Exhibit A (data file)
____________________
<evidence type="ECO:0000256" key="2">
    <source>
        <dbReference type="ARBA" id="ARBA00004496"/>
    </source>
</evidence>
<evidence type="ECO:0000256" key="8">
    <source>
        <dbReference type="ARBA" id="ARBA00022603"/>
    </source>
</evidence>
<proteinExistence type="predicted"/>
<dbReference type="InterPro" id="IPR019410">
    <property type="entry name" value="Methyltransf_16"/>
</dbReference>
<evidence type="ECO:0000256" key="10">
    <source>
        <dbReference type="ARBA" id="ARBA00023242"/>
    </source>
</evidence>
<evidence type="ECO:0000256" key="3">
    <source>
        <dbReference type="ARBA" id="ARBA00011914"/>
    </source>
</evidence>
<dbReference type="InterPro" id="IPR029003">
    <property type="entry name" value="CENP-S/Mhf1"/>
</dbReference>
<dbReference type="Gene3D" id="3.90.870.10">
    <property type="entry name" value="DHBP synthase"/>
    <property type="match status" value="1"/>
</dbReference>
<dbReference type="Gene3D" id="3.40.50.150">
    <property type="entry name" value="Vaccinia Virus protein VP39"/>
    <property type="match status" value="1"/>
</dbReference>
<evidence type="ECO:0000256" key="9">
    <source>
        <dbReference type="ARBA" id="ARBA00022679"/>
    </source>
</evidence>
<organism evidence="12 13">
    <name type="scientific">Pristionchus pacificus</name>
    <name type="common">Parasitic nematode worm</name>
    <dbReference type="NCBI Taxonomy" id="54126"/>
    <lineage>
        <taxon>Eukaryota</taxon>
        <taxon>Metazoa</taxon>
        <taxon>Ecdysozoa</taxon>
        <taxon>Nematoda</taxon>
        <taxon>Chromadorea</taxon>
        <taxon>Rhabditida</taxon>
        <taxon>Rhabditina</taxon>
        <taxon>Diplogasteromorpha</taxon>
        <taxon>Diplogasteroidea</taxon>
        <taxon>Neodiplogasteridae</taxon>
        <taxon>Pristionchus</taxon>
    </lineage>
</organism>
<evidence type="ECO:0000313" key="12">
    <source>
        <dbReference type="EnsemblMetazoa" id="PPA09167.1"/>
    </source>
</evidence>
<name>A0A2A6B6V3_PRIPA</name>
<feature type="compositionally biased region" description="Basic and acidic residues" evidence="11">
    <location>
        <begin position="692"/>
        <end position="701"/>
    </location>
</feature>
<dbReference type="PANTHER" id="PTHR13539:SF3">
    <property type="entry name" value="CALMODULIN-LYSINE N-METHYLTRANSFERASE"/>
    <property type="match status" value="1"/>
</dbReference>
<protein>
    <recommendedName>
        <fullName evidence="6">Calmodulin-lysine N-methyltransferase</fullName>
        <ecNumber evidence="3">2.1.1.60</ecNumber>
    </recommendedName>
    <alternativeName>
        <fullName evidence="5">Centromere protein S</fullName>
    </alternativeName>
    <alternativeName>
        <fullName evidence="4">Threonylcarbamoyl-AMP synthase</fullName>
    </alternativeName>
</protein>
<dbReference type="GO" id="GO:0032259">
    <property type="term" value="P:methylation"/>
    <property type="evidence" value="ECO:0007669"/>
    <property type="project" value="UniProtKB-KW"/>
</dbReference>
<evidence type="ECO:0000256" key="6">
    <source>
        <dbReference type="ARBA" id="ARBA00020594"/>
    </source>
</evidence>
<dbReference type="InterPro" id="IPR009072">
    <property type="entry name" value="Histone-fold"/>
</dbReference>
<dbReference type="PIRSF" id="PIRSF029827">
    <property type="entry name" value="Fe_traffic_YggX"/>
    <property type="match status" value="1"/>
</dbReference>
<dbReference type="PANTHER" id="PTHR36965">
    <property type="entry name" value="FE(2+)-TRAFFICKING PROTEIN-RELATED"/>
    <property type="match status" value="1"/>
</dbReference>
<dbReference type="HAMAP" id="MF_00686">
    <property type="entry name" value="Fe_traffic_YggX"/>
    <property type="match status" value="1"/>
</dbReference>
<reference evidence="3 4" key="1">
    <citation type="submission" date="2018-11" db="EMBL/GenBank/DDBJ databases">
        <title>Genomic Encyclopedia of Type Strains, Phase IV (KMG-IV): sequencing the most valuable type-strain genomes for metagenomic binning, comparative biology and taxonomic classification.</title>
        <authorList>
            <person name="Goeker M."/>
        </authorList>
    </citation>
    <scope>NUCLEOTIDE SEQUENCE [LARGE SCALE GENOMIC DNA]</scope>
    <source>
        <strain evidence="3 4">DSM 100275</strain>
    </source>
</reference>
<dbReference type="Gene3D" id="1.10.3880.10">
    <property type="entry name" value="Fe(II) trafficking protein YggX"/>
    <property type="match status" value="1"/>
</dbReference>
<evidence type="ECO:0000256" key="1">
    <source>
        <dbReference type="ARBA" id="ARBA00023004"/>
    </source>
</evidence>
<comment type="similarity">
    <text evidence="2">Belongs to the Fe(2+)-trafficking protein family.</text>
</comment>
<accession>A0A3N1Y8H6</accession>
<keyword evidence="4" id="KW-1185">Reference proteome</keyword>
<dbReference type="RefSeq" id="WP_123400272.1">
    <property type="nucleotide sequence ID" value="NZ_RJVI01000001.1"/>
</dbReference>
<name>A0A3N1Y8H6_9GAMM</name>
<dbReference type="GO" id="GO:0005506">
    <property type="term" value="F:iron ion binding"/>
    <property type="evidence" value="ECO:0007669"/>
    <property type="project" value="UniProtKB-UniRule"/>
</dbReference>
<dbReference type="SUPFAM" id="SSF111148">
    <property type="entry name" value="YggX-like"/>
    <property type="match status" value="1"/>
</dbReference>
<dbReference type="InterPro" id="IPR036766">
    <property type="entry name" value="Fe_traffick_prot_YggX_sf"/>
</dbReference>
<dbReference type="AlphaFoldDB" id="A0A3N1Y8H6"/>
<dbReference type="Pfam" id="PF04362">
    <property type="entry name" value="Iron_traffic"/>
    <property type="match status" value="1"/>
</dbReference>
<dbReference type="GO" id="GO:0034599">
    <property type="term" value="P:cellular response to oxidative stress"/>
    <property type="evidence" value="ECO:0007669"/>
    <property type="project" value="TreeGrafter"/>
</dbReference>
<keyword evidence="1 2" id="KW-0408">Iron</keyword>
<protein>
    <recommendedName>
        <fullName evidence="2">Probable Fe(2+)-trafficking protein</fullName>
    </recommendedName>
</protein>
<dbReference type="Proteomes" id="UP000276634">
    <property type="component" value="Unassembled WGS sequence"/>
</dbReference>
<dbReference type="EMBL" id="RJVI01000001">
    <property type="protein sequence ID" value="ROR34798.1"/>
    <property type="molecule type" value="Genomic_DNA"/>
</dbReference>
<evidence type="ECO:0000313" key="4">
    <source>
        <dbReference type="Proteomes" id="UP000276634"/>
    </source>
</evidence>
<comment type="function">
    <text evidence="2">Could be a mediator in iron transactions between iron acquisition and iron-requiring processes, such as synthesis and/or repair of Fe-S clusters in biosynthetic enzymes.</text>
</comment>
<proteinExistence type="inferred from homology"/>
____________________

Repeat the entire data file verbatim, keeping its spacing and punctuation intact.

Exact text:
<evidence type="ECO:0000256" key="2">
    <source>
        <dbReference type="ARBA" id="ARBA00004496"/>
    </source>
</evidence>
<evidence type="ECO:0000256" key="8">
    <source>
        <dbReference type="ARBA" id="ARBA00022603"/>
    </source>
</evidence>
<proteinExistence type="predicted"/>
<dbReference type="InterPro" id="IPR019410">
    <property type="entry name" value="Methyltransf_16"/>
</dbReference>
<evidence type="ECO:0000256" key="10">
    <source>
        <dbReference type="ARBA" id="ARBA00023242"/>
    </source>
</evidence>
<evidence type="ECO:0000256" key="3">
    <source>
        <dbReference type="ARBA" id="ARBA00011914"/>
    </source>
</evidence>
<dbReference type="InterPro" id="IPR029003">
    <property type="entry name" value="CENP-S/Mhf1"/>
</dbReference>
<dbReference type="Gene3D" id="3.90.870.10">
    <property type="entry name" value="DHBP synthase"/>
    <property type="match status" value="1"/>
</dbReference>
<dbReference type="Gene3D" id="3.40.50.150">
    <property type="entry name" value="Vaccinia Virus protein VP39"/>
    <property type="match status" value="1"/>
</dbReference>
<evidence type="ECO:0000256" key="9">
    <source>
        <dbReference type="ARBA" id="ARBA00022679"/>
    </source>
</evidence>
<organism evidence="12 13">
    <name type="scientific">Pristionchus pacificus</name>
    <name type="common">Parasitic nematode worm</name>
    <dbReference type="NCBI Taxonomy" id="54126"/>
    <lineage>
        <taxon>Eukaryota</taxon>
        <taxon>Metazoa</taxon>
        <taxon>Ecdysozoa</taxon>
        <taxon>Nematoda</taxon>
        <taxon>Chromadorea</taxon>
        <taxon>Rhabditida</taxon>
        <taxon>Rhabditina</taxon>
        <taxon>Diplogasteromorpha</taxon>
        <taxon>Diplogasteroidea</taxon>
        <taxon>Neodiplogasteridae</taxon>
        <taxon>Pristionchus</taxon>
    </lineage>
</organism>
<evidence type="ECO:0000313" key="12">
    <source>
        <dbReference type="EnsemblMetazoa" id="PPA09167.1"/>
    </source>
</evidence>
<name>A0A2A6B6V3_PRIPA</name>
<feature type="compositionally biased region" description="Basic and acidic residues" evidence="11">
    <location>
        <begin position="692"/>
        <end position="701"/>
    </location>
</feature>
<dbReference type="PANTHER" id="PTHR13539:SF3">
    <property type="entry name" value="CALMODULIN-LYSINE N-METHYLTRANSFERASE"/>
    <property type="match status" value="1"/>
</dbReference>
<protein>
    <recommendedName>
        <fullName evidence="6">Calmodulin-lysine N-methyltransferase</fullName>
        <ecNumber evidence="3">2.1.1.60</ecNumber>
    </recommendedName>
    <alternativeName>
        <fullName evidence="5">Centromere protein S</fullName>
    </alternativeName>
    <alternativeName>
        <fullName evidence="4">Threonylcarbamoyl-AMP synthase</fullName>
    </alternativeName>
</protein>
<dbReference type="GO" id="GO:0032259">
    <property type="term" value="P:methylation"/>
    <property type="evidence" value="ECO:0007669"/>
    <property type="project" value="UniProtKB-KW"/>
</dbReference>
<evidence type="ECO:0000256" key="6">
    <source>
        <dbReference type="ARBA" id="ARBA00020594"/>
    </source>
</evidence>
<dbReference type="InterPro" id="IPR009072">
    <property type="entry name" value="Histone-fold"/>
</dbReference>
<dbReference type="PIRSF" id="PIRSF029827">
    <property type="entry name" value="Fe_traffic_YggX"/>
    <property type="match status" value="1"/>
</dbReference>
<dbReference type="PANTHER" id="PTHR36965">
    <property type="entry name" value="FE(2+)-TRAFFICKING PROTEIN-RELATED"/>
    <property type="match status" value="1"/>
</dbReference>
<dbReference type="HAMAP" id="MF_00686">
    <property type="entry name" value="Fe_traffic_YggX"/>
    <property type="match status" value="1"/>
</dbReference>
<reference evidence="3 4" key="1">
    <citation type="submission" date="2018-11" db="EMBL/GenBank/DDBJ databases">
        <title>Genomic Encyclopedia of Type Strains, Phase IV (KMG-IV): sequencing the most valuable type-strain genomes for metagenomic binning, comparative biology and taxonomic classification.</title>
        <authorList>
            <person name="Goeker M."/>
        </authorList>
    </citation>
    <scope>NUCLEOTIDE SEQUENCE [LARGE SCALE GENOMIC DNA]</scope>
    <source>
        <strain evidence="3 4">DSM 100275</strain>
    </source>
</reference>
<dbReference type="Gene3D" id="1.10.3880.10">
    <property type="entry name" value="Fe(II) trafficking protein YggX"/>
    <property type="match status" value="1"/>
</dbReference>
<evidence type="ECO:0000256" key="1">
    <source>
        <dbReference type="ARBA" id="ARBA00023004"/>
    </source>
</evidence>
<comment type="similarity">
    <text evidence="2">Belongs to the Fe(2+)-trafficking protein family.</text>
</comment>
<accession>A0A3N1Y8H6</accession>
<keyword evidence="4" id="KW-1185">Reference proteome</keyword>
<dbReference type="RefSeq" id="WP_123400272.1">
    <property type="nucleotide sequence ID" value="NZ_RJVI01000001.1"/>
</dbReference>
<name>A0A3N1Y8H6_9GAMM</name>
<dbReference type="GO" id="GO:0005506">
    <property type="term" value="F:iron ion binding"/>
    <property type="evidence" value="ECO:0007669"/>
    <property type="project" value="UniProtKB-UniRule"/>
</dbReference>
<dbReference type="SUPFAM" id="SSF111148">
    <property type="entry name" value="YggX-like"/>
    <property type="match status" value="1"/>
</dbReference>
<dbReference type="InterPro" id="IPR036766">
    <property type="entry name" value="Fe_traffick_prot_YggX_sf"/>
</dbReference>
<dbReference type="AlphaFoldDB" id="A0A3N1Y8H6"/>
<dbReference type="Pfam" id="PF04362">
    <property type="entry name" value="Iron_traffic"/>
    <property type="match status" value="1"/>
</dbReference>
<dbReference type="GO" id="GO:0034599">
    <property type="term" value="P:cellular response to oxidative stress"/>
    <property type="evidence" value="ECO:0007669"/>
    <property type="project" value="TreeGrafter"/>
</dbReference>
<keyword evidence="1 2" id="KW-0408">Iron</keyword>
<protein>
    <recommendedName>
        <fullName evidence="2">Probable Fe(2+)-trafficking protein</fullName>
    </recommendedName>
</protein>
<dbReference type="Proteomes" id="UP000276634">
    <property type="component" value="Unassembled WGS sequence"/>
</dbReference>
<dbReference type="EMBL" id="RJVI01000001">
    <property type="protein sequence ID" value="ROR34798.1"/>
    <property type="molecule type" value="Genomic_DNA"/>
</dbReference>
<evidence type="ECO:0000313" key="4">
    <source>
        <dbReference type="Proteomes" id="UP000276634"/>
    </source>
</evidence>
<comment type="function">
    <text evidence="2">Could be a mediator in iron transactions between iron acquisition and iron-requiring processes, such as synthesis and/or repair of Fe-S clusters in biosynthetic enzymes.</text>
</comment>
<proteinExistence type="inferred from homology"/>